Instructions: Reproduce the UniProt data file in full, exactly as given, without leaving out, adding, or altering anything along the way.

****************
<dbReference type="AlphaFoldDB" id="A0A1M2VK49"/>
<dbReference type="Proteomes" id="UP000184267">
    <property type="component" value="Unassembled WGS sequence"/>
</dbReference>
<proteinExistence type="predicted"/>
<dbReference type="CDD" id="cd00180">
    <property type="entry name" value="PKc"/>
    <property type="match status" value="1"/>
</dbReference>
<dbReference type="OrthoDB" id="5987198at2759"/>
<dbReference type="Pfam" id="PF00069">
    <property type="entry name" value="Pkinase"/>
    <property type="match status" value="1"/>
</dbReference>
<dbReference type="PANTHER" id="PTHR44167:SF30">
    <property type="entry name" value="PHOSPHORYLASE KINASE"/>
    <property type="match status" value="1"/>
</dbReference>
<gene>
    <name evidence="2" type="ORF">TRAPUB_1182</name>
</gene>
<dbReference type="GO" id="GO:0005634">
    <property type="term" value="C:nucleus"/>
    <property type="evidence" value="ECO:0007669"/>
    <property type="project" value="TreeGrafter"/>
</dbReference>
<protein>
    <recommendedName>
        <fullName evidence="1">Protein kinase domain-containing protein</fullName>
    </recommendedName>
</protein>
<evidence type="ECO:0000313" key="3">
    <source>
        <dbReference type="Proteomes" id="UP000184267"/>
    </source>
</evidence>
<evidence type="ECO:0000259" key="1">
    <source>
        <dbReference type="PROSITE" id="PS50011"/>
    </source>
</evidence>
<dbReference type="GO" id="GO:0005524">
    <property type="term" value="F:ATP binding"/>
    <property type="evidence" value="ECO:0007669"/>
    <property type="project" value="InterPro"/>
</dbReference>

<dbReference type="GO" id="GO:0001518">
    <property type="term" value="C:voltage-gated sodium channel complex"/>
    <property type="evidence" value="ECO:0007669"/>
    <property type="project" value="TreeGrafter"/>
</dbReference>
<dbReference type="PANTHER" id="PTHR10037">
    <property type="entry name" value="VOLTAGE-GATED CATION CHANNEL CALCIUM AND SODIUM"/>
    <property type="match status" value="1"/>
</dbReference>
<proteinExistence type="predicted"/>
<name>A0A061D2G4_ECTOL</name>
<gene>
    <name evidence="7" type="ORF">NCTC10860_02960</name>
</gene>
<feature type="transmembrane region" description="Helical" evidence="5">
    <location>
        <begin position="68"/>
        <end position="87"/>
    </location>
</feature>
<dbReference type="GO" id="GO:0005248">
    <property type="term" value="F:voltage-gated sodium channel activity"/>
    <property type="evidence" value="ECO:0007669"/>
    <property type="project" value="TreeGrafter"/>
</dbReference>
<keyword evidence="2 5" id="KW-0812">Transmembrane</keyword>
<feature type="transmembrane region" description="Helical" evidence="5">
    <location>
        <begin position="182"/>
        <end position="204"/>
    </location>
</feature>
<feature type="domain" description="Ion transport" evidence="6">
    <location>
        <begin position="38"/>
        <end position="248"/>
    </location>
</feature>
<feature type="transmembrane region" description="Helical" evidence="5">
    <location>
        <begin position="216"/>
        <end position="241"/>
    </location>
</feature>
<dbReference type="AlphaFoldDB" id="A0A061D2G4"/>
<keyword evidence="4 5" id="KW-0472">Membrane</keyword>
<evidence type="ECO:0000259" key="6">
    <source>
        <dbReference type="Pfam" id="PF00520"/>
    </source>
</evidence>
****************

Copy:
<dbReference type="AlphaFoldDB" id="A0A1M2VK49"/>
<dbReference type="Proteomes" id="UP000184267">
    <property type="component" value="Unassembled WGS sequence"/>
</dbReference>
<proteinExistence type="predicted"/>
<dbReference type="CDD" id="cd00180">
    <property type="entry name" value="PKc"/>
    <property type="match status" value="1"/>
</dbReference>
<dbReference type="OrthoDB" id="5987198at2759"/>
<dbReference type="Pfam" id="PF00069">
    <property type="entry name" value="Pkinase"/>
    <property type="match status" value="1"/>
</dbReference>
<dbReference type="PANTHER" id="PTHR44167:SF30">
    <property type="entry name" value="PHOSPHORYLASE KINASE"/>
    <property type="match status" value="1"/>
</dbReference>
<gene>
    <name evidence="2" type="ORF">TRAPUB_1182</name>
</gene>
<dbReference type="GO" id="GO:0005634">
    <property type="term" value="C:nucleus"/>
    <property type="evidence" value="ECO:0007669"/>
    <property type="project" value="TreeGrafter"/>
</dbReference>
<protein>
    <recommendedName>
        <fullName evidence="1">Protein kinase domain-containing protein</fullName>
    </recommendedName>
</protein>
<evidence type="ECO:0000313" key="3">
    <source>
        <dbReference type="Proteomes" id="UP000184267"/>
    </source>
</evidence>
<evidence type="ECO:0000259" key="1">
    <source>
        <dbReference type="PROSITE" id="PS50011"/>
    </source>
</evidence>
<dbReference type="GO" id="GO:0005524">
    <property type="term" value="F:ATP binding"/>
    <property type="evidence" value="ECO:0007669"/>
    <property type="project" value="InterPro"/>
</dbReference>

<dbReference type="GO" id="GO:0001518">
    <property type="term" value="C:voltage-gated sodium channel complex"/>
    <property type="evidence" value="ECO:0007669"/>
    <property type="project" value="TreeGrafter"/>
</dbReference>
<dbReference type="PANTHER" id="PTHR10037">
    <property type="entry name" value="VOLTAGE-GATED CATION CHANNEL CALCIUM AND SODIUM"/>
    <property type="match status" value="1"/>
</dbReference>
<proteinExistence type="predicted"/>
<name>A0A061D2G4_ECTOL</name>
<gene>
    <name evidence="7" type="ORF">NCTC10860_02960</name>
</gene>
<feature type="transmembrane region" description="Helical" evidence="5">
    <location>
        <begin position="68"/>
        <end position="87"/>
    </location>
</feature>
<dbReference type="GO" id="GO:0005248">
    <property type="term" value="F:voltage-gated sodium channel activity"/>
    <property type="evidence" value="ECO:0007669"/>
    <property type="project" value="TreeGrafter"/>
</dbReference>
<keyword evidence="2 5" id="KW-0812">Transmembrane</keyword>
<feature type="transmembrane region" description="Helical" evidence="5">
    <location>
        <begin position="182"/>
        <end position="204"/>
    </location>
</feature>
<feature type="domain" description="Ion transport" evidence="6">
    <location>
        <begin position="38"/>
        <end position="248"/>
    </location>
</feature>
<feature type="transmembrane region" description="Helical" evidence="5">
    <location>
        <begin position="216"/>
        <end position="241"/>
    </location>
</feature>
<dbReference type="AlphaFoldDB" id="A0A061D2G4"/>
<keyword evidence="4 5" id="KW-0472">Membrane</keyword>
<evidence type="ECO:0000259" key="6">
    <source>
        <dbReference type="Pfam" id="PF00520"/>
    </source>
</evidence>